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NWSL prospects to watch in NCAA Soccer Tournament

Forward Michelle Cooper is turning pro after just two college seasons at Duke. (Chris Leduc/Icon Sportswire via Getty Images)

The quarterfinals of the NCAA college soccer tournament kick off on Friday, featuring some of the most consistent programs in the sport. Duke, Notre Dame, Florida State, Alabama, Arkansas, North Carolina, Virginia and UCLA will battle it out for spots in the College Cup, and fans won’t want to miss the opportunity to see the stars of tomorrow.

While four-year seniors still have an extra year of NCAA availability available to them due to the COVID-19 pandemic, a few standouts are still worth watching for when they make the jump overseas or to the NWSL Draft in January. Likewise, we also listed a few underclassmen who look about ready to turn pro themselves.

Seniors to watch

Sophie Jones, senior, Duke

Jones joined the Blue Devils as a five-star recruit in 2019 and has been a remarkably consistent player in their midfield throughout her college career. Jones received All-ACC Second Team honors in 2021 and has become an even more composed distributor in her senior year, notching two goals and three assists. Jones is a tempo-setter, and her presence in the middle of the field causes problems for opponents.

Jenna Nighswonger, senior, Florida State

Nighswonger has been a player since joining FSU as a freshman. She’s played as both a starter and off the bench, contributing alongside former star teammates like Yujie Zhao and Jaelin Howell. More attacking-oriented in 2022, Nighswonger tallied 16 assists, won ACC tournament MVP and made the All-ACC First Team. Nighswonger has had the senior year everyone expected of her, providing stability for an FSU roster that made big changes in the offseason.

Alexa Spaanstra, fifth-year senior, Virginia

Becoming synonymous with this era of Virginia soccer, Spaanstra can shift roles based on the players she has around her. She’s played more pass-first soccer in previous years, but she helped carry the goal-scoring load in 2022, with eight goals and five assists. Another fifth-year senior to watch for the Hoos is Haley Hopkins, the team’s leading scorer in 2022 with 13 goals.

Sunshine Fontes, senior, UCLA

A resurgent contributor in 2022, Fontes is coming off a career-best season at UCLA. She leads the Bruins in scoring with 10 goals along with seven assists, making huge strides under new head coach Margueritte Aozasa. Fontes notched a goal in UCLA’s first-round win over Northern Arizona but has stayed relatively quiet in the second and third rounds. Asserting herself in later rounds could render the comeback complete.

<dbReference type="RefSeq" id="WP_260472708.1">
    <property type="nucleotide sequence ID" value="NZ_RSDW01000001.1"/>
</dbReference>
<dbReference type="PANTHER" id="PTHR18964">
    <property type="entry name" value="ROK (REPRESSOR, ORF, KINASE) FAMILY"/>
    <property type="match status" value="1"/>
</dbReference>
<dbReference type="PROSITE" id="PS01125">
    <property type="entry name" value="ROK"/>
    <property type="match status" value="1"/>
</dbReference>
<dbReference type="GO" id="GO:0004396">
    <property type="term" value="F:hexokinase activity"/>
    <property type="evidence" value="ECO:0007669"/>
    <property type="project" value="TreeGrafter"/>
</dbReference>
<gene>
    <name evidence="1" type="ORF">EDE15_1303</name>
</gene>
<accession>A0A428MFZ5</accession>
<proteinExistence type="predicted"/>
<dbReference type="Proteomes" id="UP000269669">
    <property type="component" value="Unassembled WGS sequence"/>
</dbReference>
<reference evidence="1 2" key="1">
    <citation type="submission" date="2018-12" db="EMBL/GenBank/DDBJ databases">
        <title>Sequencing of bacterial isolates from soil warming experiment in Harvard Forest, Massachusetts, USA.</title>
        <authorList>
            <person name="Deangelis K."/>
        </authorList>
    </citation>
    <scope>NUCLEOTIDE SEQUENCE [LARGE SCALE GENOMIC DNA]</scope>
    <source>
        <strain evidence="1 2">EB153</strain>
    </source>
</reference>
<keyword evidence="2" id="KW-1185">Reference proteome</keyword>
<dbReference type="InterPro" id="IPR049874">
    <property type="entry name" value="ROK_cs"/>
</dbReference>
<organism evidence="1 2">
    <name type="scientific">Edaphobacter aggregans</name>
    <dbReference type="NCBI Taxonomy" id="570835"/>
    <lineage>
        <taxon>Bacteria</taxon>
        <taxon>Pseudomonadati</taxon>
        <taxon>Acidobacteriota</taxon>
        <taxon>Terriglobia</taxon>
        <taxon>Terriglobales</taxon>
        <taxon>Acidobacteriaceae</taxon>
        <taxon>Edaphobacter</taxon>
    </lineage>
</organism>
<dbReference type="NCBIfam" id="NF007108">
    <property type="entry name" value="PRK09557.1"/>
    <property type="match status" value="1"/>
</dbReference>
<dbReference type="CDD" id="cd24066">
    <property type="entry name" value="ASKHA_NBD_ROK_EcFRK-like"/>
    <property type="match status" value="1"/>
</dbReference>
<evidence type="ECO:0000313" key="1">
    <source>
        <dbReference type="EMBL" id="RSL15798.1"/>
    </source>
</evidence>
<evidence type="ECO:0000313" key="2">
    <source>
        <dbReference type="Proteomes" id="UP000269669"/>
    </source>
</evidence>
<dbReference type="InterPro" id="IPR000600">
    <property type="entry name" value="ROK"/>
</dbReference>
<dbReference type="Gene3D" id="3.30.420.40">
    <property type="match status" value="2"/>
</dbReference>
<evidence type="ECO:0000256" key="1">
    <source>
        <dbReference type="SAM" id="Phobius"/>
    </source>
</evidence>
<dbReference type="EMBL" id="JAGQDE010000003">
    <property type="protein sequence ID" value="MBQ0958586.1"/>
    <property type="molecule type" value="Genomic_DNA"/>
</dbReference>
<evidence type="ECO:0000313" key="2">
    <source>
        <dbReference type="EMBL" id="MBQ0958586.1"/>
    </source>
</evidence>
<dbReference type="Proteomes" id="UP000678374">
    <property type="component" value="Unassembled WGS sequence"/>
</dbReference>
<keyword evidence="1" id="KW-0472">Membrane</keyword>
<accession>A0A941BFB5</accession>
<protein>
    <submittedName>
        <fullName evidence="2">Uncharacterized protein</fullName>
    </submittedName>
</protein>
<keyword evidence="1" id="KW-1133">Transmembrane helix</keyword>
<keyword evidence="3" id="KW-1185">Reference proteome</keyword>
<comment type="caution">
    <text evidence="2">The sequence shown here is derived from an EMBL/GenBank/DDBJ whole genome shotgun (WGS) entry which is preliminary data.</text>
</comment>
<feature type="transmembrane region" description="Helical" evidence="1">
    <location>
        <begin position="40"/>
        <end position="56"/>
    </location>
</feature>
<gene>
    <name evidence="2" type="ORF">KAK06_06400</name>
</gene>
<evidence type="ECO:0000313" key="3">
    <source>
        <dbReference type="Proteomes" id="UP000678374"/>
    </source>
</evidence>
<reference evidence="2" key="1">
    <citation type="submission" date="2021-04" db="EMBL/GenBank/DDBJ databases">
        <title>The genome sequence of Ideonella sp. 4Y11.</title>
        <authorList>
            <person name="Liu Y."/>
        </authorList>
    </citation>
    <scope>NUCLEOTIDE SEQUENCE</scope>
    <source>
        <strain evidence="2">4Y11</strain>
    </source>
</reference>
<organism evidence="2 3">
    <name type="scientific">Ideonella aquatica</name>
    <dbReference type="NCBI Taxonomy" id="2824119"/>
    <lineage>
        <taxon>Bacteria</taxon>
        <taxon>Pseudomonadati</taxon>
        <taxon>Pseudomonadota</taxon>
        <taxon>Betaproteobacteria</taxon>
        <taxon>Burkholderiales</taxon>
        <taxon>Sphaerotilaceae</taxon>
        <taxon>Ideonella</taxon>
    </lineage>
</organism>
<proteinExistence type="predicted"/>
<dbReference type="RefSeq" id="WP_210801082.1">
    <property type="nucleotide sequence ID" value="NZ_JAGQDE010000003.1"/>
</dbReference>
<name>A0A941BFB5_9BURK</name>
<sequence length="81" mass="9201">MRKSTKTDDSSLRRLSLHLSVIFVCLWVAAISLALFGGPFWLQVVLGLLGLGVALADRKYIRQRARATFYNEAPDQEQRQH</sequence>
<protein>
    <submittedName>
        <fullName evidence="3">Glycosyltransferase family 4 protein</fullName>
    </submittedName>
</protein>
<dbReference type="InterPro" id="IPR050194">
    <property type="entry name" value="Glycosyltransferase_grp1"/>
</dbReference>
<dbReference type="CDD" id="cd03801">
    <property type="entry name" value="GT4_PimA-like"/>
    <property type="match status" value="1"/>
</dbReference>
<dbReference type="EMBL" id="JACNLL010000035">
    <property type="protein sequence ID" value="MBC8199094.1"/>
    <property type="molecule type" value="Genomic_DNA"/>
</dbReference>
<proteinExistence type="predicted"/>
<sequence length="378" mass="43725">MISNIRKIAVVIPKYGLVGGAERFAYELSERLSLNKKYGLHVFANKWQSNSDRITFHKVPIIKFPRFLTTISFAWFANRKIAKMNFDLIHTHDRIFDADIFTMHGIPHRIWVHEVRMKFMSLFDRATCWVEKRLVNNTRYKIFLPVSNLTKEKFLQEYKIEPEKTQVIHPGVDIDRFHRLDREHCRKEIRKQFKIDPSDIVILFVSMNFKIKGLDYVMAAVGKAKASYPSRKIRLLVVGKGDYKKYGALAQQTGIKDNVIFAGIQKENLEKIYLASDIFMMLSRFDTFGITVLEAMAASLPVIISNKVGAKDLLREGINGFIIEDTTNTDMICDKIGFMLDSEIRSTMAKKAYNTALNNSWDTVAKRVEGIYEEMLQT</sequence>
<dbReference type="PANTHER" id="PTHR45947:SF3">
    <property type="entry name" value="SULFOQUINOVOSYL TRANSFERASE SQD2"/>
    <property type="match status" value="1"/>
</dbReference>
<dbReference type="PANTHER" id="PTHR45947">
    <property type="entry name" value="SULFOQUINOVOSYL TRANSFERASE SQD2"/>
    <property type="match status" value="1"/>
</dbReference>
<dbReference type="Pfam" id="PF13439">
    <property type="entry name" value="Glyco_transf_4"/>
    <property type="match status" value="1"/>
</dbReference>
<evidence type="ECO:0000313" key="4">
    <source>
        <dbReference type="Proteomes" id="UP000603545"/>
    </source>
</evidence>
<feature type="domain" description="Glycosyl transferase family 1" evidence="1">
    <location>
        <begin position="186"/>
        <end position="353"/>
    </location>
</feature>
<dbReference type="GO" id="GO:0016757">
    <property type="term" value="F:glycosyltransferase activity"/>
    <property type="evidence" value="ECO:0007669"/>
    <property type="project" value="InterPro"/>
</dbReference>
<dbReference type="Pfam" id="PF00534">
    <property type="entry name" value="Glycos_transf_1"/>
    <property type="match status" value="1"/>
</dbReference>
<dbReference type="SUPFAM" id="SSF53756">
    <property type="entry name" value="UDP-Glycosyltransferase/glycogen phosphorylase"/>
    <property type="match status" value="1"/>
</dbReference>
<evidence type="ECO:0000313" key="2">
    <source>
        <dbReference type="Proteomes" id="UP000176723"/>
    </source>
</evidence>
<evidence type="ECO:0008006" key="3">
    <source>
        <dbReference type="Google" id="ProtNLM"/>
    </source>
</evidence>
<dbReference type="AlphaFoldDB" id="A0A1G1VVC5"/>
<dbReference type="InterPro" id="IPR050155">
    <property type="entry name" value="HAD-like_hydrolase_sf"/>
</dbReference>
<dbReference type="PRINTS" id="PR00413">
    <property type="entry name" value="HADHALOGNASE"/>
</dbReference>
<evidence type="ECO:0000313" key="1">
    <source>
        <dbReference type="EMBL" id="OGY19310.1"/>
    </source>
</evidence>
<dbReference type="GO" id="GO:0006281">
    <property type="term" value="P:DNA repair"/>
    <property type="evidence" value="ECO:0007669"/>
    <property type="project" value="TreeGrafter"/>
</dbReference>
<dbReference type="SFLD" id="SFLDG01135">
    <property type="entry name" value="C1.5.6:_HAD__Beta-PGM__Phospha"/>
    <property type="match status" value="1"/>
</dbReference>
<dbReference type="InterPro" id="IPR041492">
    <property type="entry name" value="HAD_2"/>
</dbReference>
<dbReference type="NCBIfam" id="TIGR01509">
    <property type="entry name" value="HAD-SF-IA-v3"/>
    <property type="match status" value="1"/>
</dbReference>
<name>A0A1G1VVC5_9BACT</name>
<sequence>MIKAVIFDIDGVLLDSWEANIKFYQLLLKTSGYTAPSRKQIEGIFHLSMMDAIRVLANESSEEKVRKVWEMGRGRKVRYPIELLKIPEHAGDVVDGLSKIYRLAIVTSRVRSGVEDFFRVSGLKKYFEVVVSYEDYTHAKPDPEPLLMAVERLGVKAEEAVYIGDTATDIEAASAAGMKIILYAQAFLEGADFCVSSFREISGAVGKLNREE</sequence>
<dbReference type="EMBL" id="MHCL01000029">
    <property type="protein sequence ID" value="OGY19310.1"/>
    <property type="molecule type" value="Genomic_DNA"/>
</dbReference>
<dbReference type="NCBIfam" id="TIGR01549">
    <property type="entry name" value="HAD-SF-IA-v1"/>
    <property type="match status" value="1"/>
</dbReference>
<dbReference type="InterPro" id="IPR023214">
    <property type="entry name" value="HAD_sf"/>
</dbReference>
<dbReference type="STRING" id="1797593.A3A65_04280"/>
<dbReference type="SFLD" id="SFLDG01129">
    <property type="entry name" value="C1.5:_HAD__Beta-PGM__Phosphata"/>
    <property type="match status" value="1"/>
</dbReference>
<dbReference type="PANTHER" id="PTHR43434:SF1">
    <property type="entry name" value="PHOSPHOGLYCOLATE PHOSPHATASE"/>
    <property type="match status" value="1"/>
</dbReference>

Anna Podojil, senior, Arkansas

Podojil became Arkansas’s all-time points leader and leading scorer this season, registering eight goals and six assists to reach 45 goals for her career. She’s combined well with the program’s top scorer in 2022, Jessica de Filippo, and found herself (alongside a number of other names here) on the United Soccer Coaches Mac Hermann watch list this year. Arkansas made it to the Elite Eight in 2021 and will be looking to go even farther with their senior core in charge.

Reyna Reyes, senior, Alabama

With experience at both the collegiate and international level, Reyes has been a big part of Alabama’s impressive season. She’s made four appearances already with the Mexican women’s national team and has been rock solid in both the backline and defensive midfield for the Crimson Tide in 2022. She can also carry the scoring load, scoring a career-high seven goals this season along with one assist.

Underclassmen making waves

Michelle Cooper, sophomore, Duke

It’s Michelle’s Cooper’s world, and we’re all just living in it. The USWNT U-20 captain didn’t miss a beat rolling into her sophomore year with the Blue Devils, recording 17 goals and 11 assists as one of the top performers in the country. She most recently scored a brace against South Carolina to send Duke into the quarterfinals, and her performance this weekend could be the difference-maker against Alabama.

Korbin Albert, sophomore, Notre Dame

The sophomore midfielder has scored 16 goals this season with five assists, leading the Irish in scoring as the No. 1 seed has rolled through the tournament. Albert has been a remarkably consistent scorer in both of her college seasons, scoring 14 as a freshman in 2021. She scored a brace in Notre Dame’s second-round win over Santa Clara and will be difficult to stop as the Irish aim to return to the College Cup.

Avery Patterson, junior, North Carolina